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The Birth of Christ

Christmas Story, Image 207

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Audio transcription

Albrecht Altdorfer’s painting seems magical, dramatic, even fantastical with its scenic depiction and its particular lighting effects.

The words „O, Saviour, open wide the heavens!“ echo this effect. They open Johannes Brahms’s motet which he composed between 1863 and 1864 for mixed choir without backing. Brahms drew on the eponymous advent song whose lyrics were written by Friedrich von Spee in 1622 under great distress four hundred years ago in the middle of the Thirty Years War. In his motet, Brahms freely develops melodically the five verses of his source, greatly enriching the modest song’s complexity.

Equally complex is Albrecht Altdorfer’s small painting depicting the birth of Christ. Not only the star of Bethlehem shines like a huge planet, also the torn open sky emits celestial light. A further source of light brightens up the festive and intimate birth scene, painted here as an angular ruin as was common in the time: This source of light is baby Jesus himself who from within shines a celestial light. In their worship, Mary and Joseph with the angels around and above are illuminated by his celestial light.

Brahms’s multi-vocal motet responds to this dramatic lighting effect of the painting. The lead of the voices produces a veritable sound panorama that diffuses like the celestial light.

Night landscape with a ruin. Joseph with a burning candle, Mary in a blue coat, the Christ child on straw. Radiant Christ child illuminates three angels hovering over the ruin. An open sky reveals a bright gap and a large, shining star.

Full Length Music

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Johannes Brahms (1833–1897)
„O Heiland, reiß die Himmel auf“
RIAS Kammerchor Berlin
1877

Details

The Birth of Christ (around 1511–1513),
Albrecht Altdorfer,
Linden wood,
36.2 × 25.0 cm

Staatliche Museen zu Berlin, Gemäldegalerie / Jörg P. Anders

Detail, Christ child

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The radiant Christ child outshines all lights in the painting. Inspired by the vision of Saint Bridget of Sweden, this depiction has been present in art since the 14th century.
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Audio transcription

From an interview with Stephan Kemperdick, curator of the Gemäldegalerie, spoken by Andrew Redmond, bass in the RIAS Kammerchor Berlin

A light radiates from the Christ child. This motif has been used in painting since the 14th century, it is connected to the vision of holy Birgitta of Sweden. She had a vision where she saw the birth of Christ. As the Christ child enters the world in this painting, he outshines Joseph’s candle as well as the stars. Altdorfer accomplishes this so well in his piece. At the time, fine art had just discovered to paint such light that radiates from something or someone. Today, we know this kind of spotlighting from modern film and theatre, but then, it was quite a novel thing to show.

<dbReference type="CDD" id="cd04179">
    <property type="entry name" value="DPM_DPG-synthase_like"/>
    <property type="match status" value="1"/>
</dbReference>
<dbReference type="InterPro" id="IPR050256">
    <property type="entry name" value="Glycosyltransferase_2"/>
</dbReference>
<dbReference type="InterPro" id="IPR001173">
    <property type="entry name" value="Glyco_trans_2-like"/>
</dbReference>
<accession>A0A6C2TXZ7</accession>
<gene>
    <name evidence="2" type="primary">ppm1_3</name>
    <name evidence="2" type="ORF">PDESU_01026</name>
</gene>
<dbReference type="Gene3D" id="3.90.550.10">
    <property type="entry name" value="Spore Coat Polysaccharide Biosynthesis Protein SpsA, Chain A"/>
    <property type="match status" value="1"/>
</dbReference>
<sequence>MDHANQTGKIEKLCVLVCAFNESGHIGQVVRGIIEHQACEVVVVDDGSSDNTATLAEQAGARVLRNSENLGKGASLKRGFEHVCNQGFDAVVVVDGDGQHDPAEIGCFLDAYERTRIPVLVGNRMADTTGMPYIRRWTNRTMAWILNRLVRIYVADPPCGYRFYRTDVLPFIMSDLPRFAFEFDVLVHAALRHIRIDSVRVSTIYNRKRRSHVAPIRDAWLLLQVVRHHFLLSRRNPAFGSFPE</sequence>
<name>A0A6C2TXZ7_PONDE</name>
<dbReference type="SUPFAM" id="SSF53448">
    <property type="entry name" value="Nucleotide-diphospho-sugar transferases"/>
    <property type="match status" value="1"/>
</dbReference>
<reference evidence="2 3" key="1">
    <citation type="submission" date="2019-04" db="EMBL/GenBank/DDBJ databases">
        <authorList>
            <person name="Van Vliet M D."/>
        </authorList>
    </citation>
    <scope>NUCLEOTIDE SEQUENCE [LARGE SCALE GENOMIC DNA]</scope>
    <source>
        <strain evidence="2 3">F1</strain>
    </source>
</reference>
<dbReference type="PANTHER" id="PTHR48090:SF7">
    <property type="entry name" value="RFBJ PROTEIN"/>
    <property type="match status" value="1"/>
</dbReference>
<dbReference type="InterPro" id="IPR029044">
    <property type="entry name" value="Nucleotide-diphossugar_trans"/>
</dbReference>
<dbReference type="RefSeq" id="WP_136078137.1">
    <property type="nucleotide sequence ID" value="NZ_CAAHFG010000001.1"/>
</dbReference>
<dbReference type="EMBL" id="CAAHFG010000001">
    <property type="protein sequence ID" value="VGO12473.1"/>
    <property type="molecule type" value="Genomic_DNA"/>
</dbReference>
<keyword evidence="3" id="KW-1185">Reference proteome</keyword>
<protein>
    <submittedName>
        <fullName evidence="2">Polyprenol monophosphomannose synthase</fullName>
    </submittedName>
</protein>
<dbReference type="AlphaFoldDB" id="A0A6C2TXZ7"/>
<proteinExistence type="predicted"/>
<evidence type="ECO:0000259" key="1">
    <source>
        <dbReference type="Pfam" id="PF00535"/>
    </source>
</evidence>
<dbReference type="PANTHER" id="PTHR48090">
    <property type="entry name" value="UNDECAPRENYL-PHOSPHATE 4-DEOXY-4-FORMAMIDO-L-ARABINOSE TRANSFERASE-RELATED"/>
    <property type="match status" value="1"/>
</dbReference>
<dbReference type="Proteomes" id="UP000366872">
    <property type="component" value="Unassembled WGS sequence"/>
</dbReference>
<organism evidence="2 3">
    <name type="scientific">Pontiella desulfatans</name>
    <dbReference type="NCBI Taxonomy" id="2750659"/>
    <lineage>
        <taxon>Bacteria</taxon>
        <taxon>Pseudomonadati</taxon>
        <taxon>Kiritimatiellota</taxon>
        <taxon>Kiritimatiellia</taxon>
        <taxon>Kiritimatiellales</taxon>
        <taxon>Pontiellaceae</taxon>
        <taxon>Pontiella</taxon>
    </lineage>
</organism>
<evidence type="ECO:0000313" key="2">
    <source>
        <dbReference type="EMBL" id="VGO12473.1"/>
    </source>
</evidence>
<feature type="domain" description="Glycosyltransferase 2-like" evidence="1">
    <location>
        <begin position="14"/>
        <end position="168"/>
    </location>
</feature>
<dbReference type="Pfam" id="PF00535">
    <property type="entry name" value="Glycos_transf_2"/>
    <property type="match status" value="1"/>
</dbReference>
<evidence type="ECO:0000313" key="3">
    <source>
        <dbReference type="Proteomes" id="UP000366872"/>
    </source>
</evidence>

Detail, Glossy mortar joints

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The ruin where the birth scene takes place emits a peculiar light from its mortar joints, giving the location an otherworldly vision.
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Audio transcription

From an interview with Stephan Kemperdick, curator of the Gemäldegalerie, spoken by Andrew Redmond, bass in the RIAS Kammerchor Berlin

We see a crumbling ruin. It is a very peculiar ruin, as its structure is difficult to ascertain. It’s a strange, labyrinthine building with protruding and sometimes bizarrely formed masonry, where single beams still hold, while others have collapsed. Everything glistens in an oddly unreal light. Altdorfer accomplishes something really special here: he illuminates the mortar joints of the brick wall with great intensity. This light creates something that’s completely unreal, surreal, vision-like. There are oddly different sources of light that are neither photographic nor consistent and yet, this section is lit from the left where you can see the glossy mortar joints.

Detail, Appearances of light

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Two peculiar light phenomena in the sky, including the Star of Bethlehem and iridescent light, symbolize the supernatural.
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Audio transcription

From an interview with Stephan Kemperdick, curator of the Gemäldegalerie, spoken by Andrew Redmond, bass in the RIAS Kammerchor Berlin

In this darkness suddenly appear two bodies of light that are hard to explain. At one point, heaven is torn open and angels float down, and we can really see the opening and behind it golden light. We can’t see what’s there in heaven, it’s clearly not the natural, atmospheric sky, rather the celestial heaven where angels reside. There’s a second star, and that’s really strange because it comes across like a large round sphere in the corner. Due to its shape it looks like a ball with tassels and rays, almost like a star in some Science Fiction illustration, also because it is so unusually large. It’s hard to explain, it can only be the star of Bethlehem floating by.

The Birth of Christ
Gemäldegalerie
Main floor, Room 3

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